A massive wave of IT disruption across the enterprise seems to be blowing good fortune in the direction of IT management consulting firms. This week, annual revenues for the 16 firms tracked in the Management Consulting Benchmark published by Technology Business Research (TBR) show an increase of 8 percent year over year.
Given the level of technology disruption currently roiling the enterprise, those increased revenues might only represent the tip of the proverbial iceberg. From an explosion in endpoint diversity in the form of smartphones, tablets and traditional PCs to the phenomenal number of servers and storage systems that are now routinely deployed in the cloud, just about every aspect of enterprise IT is being transformed.
The Uber Effect
At the same time, companies of all sizes find themselves threatened by rivals that never existed before. Using technologies that are readily available in the cloud, startup ventures with little to no capital requirements are transforming entire industries. In what's known as the “Uber Effect,” business leaders are turning to business consultants for strategic advice on how to make use of IT to enable their own digital transformations.The hope is that by making that transformation those organizations will both be able to defend their own revenue streams while simultaneously creating new ones that are derived from a strategic application of IT.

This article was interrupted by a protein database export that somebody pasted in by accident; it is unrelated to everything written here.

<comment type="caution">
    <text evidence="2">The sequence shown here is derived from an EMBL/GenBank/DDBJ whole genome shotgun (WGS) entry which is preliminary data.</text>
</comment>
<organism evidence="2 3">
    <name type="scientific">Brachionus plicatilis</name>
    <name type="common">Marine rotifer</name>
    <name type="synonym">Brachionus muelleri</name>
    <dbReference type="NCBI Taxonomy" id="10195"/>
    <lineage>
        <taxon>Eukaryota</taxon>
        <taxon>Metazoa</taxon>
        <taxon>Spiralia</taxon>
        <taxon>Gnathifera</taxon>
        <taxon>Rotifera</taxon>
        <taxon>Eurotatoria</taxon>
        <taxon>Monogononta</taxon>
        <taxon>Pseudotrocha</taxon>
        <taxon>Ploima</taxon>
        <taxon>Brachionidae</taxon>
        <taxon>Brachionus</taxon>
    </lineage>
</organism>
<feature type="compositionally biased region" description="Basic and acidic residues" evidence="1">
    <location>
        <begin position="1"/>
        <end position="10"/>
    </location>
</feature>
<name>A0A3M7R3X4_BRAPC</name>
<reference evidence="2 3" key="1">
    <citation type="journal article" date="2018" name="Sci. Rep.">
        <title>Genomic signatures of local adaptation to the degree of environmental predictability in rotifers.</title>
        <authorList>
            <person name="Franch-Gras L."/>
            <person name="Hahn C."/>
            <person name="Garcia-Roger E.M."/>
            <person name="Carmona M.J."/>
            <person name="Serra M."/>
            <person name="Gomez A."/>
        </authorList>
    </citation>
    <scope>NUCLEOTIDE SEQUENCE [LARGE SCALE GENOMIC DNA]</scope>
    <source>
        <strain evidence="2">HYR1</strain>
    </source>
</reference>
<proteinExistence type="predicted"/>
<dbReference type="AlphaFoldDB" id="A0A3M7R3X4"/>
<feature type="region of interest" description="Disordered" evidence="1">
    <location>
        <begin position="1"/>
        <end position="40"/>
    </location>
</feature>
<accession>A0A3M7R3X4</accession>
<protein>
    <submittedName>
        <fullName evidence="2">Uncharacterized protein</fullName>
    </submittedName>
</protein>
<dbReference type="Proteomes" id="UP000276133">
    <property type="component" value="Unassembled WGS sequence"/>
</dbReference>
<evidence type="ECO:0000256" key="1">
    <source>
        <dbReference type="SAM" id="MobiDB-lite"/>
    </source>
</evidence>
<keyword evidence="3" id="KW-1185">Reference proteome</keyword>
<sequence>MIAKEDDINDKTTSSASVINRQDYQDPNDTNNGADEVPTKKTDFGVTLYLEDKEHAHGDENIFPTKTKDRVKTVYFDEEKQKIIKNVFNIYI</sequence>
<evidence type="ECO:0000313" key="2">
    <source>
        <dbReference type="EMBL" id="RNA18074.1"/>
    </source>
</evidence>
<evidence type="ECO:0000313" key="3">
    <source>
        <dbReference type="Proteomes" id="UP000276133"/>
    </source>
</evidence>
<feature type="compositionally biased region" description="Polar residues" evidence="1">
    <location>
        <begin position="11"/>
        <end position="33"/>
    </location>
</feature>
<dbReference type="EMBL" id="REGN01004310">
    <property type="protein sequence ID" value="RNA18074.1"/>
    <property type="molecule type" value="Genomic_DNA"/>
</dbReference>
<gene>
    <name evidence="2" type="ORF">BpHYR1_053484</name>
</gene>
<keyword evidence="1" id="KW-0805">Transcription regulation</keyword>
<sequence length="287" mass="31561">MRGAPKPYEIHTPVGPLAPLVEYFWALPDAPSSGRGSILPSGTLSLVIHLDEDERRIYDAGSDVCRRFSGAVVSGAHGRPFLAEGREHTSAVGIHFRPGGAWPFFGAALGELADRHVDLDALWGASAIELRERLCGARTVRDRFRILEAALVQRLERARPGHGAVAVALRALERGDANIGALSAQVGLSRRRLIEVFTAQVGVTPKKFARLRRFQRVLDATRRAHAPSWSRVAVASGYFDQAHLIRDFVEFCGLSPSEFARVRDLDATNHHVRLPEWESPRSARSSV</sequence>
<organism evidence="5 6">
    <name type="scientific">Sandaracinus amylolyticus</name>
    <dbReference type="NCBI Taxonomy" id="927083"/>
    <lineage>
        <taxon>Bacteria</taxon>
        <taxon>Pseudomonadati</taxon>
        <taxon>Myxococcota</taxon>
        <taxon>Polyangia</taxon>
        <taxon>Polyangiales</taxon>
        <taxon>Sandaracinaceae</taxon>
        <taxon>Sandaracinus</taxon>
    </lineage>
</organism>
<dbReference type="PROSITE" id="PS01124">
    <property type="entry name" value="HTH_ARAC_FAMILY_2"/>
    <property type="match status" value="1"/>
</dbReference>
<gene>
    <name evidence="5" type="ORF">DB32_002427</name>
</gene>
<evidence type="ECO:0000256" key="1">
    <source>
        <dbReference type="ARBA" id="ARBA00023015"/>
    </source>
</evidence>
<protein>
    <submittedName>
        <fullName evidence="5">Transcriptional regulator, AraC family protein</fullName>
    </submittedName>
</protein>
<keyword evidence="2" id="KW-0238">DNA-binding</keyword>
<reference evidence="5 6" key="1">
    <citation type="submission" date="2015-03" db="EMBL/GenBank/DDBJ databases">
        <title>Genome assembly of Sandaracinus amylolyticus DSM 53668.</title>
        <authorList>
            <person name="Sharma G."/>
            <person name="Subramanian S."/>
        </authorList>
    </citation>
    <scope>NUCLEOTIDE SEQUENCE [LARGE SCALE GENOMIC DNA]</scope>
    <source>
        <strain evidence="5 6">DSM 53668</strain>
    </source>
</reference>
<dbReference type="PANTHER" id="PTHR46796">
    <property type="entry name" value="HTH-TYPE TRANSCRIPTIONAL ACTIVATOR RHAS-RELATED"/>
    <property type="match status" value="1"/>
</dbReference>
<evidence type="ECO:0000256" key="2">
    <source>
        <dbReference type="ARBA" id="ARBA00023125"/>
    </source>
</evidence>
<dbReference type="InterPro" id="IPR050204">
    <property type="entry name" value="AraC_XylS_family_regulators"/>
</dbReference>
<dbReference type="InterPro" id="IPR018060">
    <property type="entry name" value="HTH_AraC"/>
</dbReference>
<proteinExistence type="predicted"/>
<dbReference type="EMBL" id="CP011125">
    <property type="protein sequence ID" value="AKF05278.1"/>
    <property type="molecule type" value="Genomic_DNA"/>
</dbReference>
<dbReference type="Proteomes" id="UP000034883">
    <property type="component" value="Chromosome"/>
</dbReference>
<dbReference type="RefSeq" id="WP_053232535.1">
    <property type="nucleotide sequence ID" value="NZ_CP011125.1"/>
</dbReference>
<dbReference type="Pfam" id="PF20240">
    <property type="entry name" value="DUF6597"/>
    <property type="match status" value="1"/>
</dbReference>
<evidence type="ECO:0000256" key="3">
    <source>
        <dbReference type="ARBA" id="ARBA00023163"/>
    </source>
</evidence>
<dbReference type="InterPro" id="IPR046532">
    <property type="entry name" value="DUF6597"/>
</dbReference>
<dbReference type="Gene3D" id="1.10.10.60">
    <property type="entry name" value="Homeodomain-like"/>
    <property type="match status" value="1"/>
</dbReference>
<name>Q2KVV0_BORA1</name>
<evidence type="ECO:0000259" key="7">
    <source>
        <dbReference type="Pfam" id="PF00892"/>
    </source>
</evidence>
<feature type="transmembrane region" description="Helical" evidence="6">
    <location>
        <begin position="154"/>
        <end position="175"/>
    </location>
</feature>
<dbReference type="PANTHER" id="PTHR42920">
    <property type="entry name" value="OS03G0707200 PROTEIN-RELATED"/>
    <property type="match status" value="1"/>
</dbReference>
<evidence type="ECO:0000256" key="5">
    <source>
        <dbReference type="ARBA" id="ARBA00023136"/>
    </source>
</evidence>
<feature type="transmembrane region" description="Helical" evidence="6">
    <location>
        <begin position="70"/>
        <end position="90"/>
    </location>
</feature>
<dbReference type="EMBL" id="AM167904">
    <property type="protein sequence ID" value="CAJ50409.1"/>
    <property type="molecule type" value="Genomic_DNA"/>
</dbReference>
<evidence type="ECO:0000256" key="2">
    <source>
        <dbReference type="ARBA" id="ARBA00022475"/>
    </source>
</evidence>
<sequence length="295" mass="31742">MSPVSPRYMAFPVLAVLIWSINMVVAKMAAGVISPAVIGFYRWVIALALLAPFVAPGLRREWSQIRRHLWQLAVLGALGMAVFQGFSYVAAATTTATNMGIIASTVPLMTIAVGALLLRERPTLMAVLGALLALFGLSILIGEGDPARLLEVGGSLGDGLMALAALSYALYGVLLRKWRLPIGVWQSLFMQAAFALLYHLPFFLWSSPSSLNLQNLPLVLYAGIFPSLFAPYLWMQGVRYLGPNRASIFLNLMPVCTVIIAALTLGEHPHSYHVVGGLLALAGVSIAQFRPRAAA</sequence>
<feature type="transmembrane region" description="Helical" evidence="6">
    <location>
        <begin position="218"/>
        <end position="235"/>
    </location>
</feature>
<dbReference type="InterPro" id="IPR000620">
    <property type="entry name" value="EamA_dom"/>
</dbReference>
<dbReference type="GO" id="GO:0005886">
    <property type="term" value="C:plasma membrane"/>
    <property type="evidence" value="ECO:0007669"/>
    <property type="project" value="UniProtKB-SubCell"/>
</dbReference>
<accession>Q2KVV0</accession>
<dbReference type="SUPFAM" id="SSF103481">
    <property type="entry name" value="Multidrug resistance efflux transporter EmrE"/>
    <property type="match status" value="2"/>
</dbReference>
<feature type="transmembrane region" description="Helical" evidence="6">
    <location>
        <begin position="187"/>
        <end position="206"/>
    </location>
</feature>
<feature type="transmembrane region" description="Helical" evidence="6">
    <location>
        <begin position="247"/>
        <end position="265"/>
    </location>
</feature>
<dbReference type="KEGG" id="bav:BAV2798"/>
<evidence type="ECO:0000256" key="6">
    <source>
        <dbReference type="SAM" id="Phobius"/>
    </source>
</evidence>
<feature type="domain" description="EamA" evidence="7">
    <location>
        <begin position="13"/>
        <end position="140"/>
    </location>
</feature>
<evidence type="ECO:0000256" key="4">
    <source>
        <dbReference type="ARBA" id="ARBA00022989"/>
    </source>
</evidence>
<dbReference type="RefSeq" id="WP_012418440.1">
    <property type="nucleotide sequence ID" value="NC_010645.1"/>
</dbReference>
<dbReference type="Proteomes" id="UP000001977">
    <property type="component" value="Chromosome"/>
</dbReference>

The TBR report estimates that in terms of revenue PWC, Deloitte, Ernst & Young, and KPMG, respectively, are the primary benefactors of this hunger for IT knowledge. In fact, thanks to the rise of the Internet of Things (IoT) and Big Data analytics, TBR estimates that revenues across the 16 business consulting firms it tracks will increase another seven percent in 2015.
Translating the impact of technology
Of course, all that consulting advice generates significant demand for IT products and services. The unfortunate truth about internal IT organizations is that they don’t have the business expertise needed to explain to the organization how best to go about applying IT to transform the business. From the perspective of the average business leader, most IT people might as well be speaking a foreign language. Traditionally, business consultants, albeit at a steep price, essentially provide a translation service that explains in layman terms what the technology can accomplish and how to apply it in a way that transforms an existing business model or enables a new one.
Of course, that’s not a particularly efficient way to transfer knowledge. There are increasingly larger numbers of millennials entering the workforce who are more IT savvy than their predecessors ever were. Many of these people don’t need someone dressed up in an expensive suit to tell them how to apply IT to achieve a better business outcome, and most of the startups that have emerged in recent years to upend entire industries don't make much use of business consultants either. But for the time being at least, business consultants will continue to play a strategic role inside most large enterprise IT organizations regardless of how often they might be simply stating to obvious rather than actually providing keen insights the business can’t afford to ignore.